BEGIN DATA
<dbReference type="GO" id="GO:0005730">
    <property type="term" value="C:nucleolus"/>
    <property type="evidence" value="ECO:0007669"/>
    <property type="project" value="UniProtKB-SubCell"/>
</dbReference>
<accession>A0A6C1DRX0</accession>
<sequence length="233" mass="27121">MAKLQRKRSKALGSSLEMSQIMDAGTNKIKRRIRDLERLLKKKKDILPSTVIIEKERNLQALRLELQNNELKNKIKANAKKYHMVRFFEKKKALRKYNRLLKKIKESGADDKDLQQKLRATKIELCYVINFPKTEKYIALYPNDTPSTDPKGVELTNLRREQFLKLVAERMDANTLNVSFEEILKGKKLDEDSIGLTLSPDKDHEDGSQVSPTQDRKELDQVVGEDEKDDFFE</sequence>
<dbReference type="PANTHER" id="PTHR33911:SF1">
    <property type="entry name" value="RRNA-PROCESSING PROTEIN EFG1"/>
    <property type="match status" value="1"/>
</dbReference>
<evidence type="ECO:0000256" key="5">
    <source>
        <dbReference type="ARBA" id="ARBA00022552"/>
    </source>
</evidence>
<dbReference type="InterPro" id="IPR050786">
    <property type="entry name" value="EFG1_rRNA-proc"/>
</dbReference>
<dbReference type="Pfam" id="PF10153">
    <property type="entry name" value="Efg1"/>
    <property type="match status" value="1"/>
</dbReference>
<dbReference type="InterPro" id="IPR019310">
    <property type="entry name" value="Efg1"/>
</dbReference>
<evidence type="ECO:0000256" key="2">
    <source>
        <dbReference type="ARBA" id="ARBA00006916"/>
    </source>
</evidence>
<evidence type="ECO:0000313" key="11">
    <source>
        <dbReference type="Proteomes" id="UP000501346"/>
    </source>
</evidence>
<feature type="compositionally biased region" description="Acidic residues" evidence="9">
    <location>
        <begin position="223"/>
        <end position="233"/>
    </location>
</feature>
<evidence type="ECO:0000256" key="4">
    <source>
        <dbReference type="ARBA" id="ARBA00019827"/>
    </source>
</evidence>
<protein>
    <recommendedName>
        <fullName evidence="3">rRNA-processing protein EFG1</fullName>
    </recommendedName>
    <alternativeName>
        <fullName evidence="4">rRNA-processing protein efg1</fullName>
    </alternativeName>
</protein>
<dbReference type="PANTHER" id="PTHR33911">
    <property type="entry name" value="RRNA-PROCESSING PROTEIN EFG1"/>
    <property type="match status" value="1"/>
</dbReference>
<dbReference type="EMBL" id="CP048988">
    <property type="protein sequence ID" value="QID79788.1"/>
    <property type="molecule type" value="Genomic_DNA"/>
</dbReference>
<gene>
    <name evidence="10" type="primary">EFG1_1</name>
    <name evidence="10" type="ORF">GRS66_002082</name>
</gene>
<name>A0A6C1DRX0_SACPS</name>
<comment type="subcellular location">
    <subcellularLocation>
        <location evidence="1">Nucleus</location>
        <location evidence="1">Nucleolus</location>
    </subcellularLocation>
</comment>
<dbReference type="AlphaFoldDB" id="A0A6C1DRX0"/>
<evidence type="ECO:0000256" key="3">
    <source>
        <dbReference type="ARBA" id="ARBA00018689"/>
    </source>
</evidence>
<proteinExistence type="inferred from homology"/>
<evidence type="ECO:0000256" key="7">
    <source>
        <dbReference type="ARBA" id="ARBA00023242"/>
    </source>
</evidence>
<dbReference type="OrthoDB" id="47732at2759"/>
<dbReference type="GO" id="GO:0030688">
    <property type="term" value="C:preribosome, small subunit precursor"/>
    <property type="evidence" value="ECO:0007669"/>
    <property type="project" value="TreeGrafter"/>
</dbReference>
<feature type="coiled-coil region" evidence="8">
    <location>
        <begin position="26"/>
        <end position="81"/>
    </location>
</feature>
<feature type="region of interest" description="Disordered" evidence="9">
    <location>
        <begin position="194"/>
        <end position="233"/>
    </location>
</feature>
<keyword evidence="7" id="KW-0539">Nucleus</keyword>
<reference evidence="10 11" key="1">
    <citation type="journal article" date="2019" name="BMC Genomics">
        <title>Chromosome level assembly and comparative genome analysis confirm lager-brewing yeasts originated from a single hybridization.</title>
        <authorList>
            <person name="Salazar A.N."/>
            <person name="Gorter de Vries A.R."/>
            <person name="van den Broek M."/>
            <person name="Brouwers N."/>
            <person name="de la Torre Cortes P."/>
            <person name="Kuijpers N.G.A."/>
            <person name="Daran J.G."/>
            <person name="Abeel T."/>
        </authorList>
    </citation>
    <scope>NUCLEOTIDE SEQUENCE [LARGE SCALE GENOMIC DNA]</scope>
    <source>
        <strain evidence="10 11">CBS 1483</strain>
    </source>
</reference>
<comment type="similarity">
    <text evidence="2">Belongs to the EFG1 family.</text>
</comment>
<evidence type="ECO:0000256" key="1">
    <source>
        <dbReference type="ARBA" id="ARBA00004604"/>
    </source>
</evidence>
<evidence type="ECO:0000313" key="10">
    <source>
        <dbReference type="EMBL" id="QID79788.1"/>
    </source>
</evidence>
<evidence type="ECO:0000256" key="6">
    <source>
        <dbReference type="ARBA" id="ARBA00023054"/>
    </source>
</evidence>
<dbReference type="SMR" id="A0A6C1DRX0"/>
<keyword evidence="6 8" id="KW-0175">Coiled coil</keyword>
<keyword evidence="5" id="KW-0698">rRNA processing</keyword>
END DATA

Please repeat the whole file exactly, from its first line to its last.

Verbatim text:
<dbReference type="GO" id="GO:0005730">
    <property type="term" value="C:nucleolus"/>
    <property type="evidence" value="ECO:0007669"/>
    <property type="project" value="UniProtKB-SubCell"/>
</dbReference>
<accession>A0A6C1DRX0</accession>
<sequence length="233" mass="27121">MAKLQRKRSKALGSSLEMSQIMDAGTNKIKRRIRDLERLLKKKKDILPSTVIIEKERNLQALRLELQNNELKNKIKANAKKYHMVRFFEKKKALRKYNRLLKKIKESGADDKDLQQKLRATKIELCYVINFPKTEKYIALYPNDTPSTDPKGVELTNLRREQFLKLVAERMDANTLNVSFEEILKGKKLDEDSIGLTLSPDKDHEDGSQVSPTQDRKELDQVVGEDEKDDFFE</sequence>
<dbReference type="PANTHER" id="PTHR33911:SF1">
    <property type="entry name" value="RRNA-PROCESSING PROTEIN EFG1"/>
    <property type="match status" value="1"/>
</dbReference>
<evidence type="ECO:0000256" key="5">
    <source>
        <dbReference type="ARBA" id="ARBA00022552"/>
    </source>
</evidence>
<dbReference type="InterPro" id="IPR050786">
    <property type="entry name" value="EFG1_rRNA-proc"/>
</dbReference>
<dbReference type="Pfam" id="PF10153">
    <property type="entry name" value="Efg1"/>
    <property type="match status" value="1"/>
</dbReference>
<dbReference type="InterPro" id="IPR019310">
    <property type="entry name" value="Efg1"/>
</dbReference>
<evidence type="ECO:0000256" key="2">
    <source>
        <dbReference type="ARBA" id="ARBA00006916"/>
    </source>
</evidence>
<evidence type="ECO:0000313" key="11">
    <source>
        <dbReference type="Proteomes" id="UP000501346"/>
    </source>
</evidence>
<feature type="compositionally biased region" description="Acidic residues" evidence="9">
    <location>
        <begin position="223"/>
        <end position="233"/>
    </location>
</feature>
<evidence type="ECO:0000256" key="4">
    <source>
        <dbReference type="ARBA" id="ARBA00019827"/>
    </source>
</evidence>
<protein>
    <recommendedName>
        <fullName evidence="3">rRNA-processing protein EFG1</fullName>
    </recommendedName>
    <alternativeName>
        <fullName evidence="4">rRNA-processing protein efg1</fullName>
    </alternativeName>
</protein>
<dbReference type="PANTHER" id="PTHR33911">
    <property type="entry name" value="RRNA-PROCESSING PROTEIN EFG1"/>
    <property type="match status" value="1"/>
</dbReference>
<dbReference type="EMBL" id="CP048988">
    <property type="protein sequence ID" value="QID79788.1"/>
    <property type="molecule type" value="Genomic_DNA"/>
</dbReference>
<gene>
    <name evidence="10" type="primary">EFG1_1</name>
    <name evidence="10" type="ORF">GRS66_002082</name>
</gene>
<name>A0A6C1DRX0_SACPS</name>
<comment type="subcellular location">
    <subcellularLocation>
        <location evidence="1">Nucleus</location>
        <location evidence="1">Nucleolus</location>
    </subcellularLocation>
</comment>
<dbReference type="AlphaFoldDB" id="A0A6C1DRX0"/>
<evidence type="ECO:0000256" key="3">
    <source>
        <dbReference type="ARBA" id="ARBA00018689"/>
    </source>
</evidence>
<proteinExistence type="inferred from homology"/>
<evidence type="ECO:0000256" key="7">
    <source>
        <dbReference type="ARBA" id="ARBA00023242"/>
    </source>
</evidence>
<dbReference type="OrthoDB" id="47732at2759"/>
<dbReference type="GO" id="GO:0030688">
    <property type="term" value="C:preribosome, small subunit precursor"/>
    <property type="evidence" value="ECO:0007669"/>
    <property type="project" value="TreeGrafter"/>
</dbReference>
<feature type="coiled-coil region" evidence="8">
    <location>
        <begin position="26"/>
        <end position="81"/>
    </location>
</feature>
<feature type="region of interest" description="Disordered" evidence="9">
    <location>
        <begin position="194"/>
        <end position="233"/>
    </location>
</feature>
<keyword evidence="7" id="KW-0539">Nucleus</keyword>
<reference evidence="10 11" key="1">
    <citation type="journal article" date="2019" name="BMC Genomics">
        <title>Chromosome level assembly and comparative genome analysis confirm lager-brewing yeasts originated from a single hybridization.</title>
        <authorList>
            <person name="Salazar A.N."/>
            <person name="Gorter de Vries A.R."/>
            <person name="van den Broek M."/>
            <person name="Brouwers N."/>
            <person name="de la Torre Cortes P."/>
            <person name="Kuijpers N.G.A."/>
            <person name="Daran J.G."/>
            <person name="Abeel T."/>
        </authorList>
    </citation>
    <scope>NUCLEOTIDE SEQUENCE [LARGE SCALE GENOMIC DNA]</scope>
    <source>
        <strain evidence="10 11">CBS 1483</strain>
    </source>
</reference>
<comment type="similarity">
    <text evidence="2">Belongs to the EFG1 family.</text>
</comment>
<evidence type="ECO:0000256" key="1">
    <source>
        <dbReference type="ARBA" id="ARBA00004604"/>
    </source>
</evidence>
<evidence type="ECO:0000313" key="10">
    <source>
        <dbReference type="EMBL" id="QID79788.1"/>
    </source>
</evidence>
<evidence type="ECO:0000256" key="6">
    <source>
        <dbReference type="ARBA" id="ARBA00023054"/>
    </source>
</evidence>
<dbReference type="SMR" id="A0A6C1DRX0"/>
<keyword evidence="6 8" id="KW-0175">Coiled coil</keyword>
<keyword evidence="5" id="KW-0698">rRNA processing</keyword>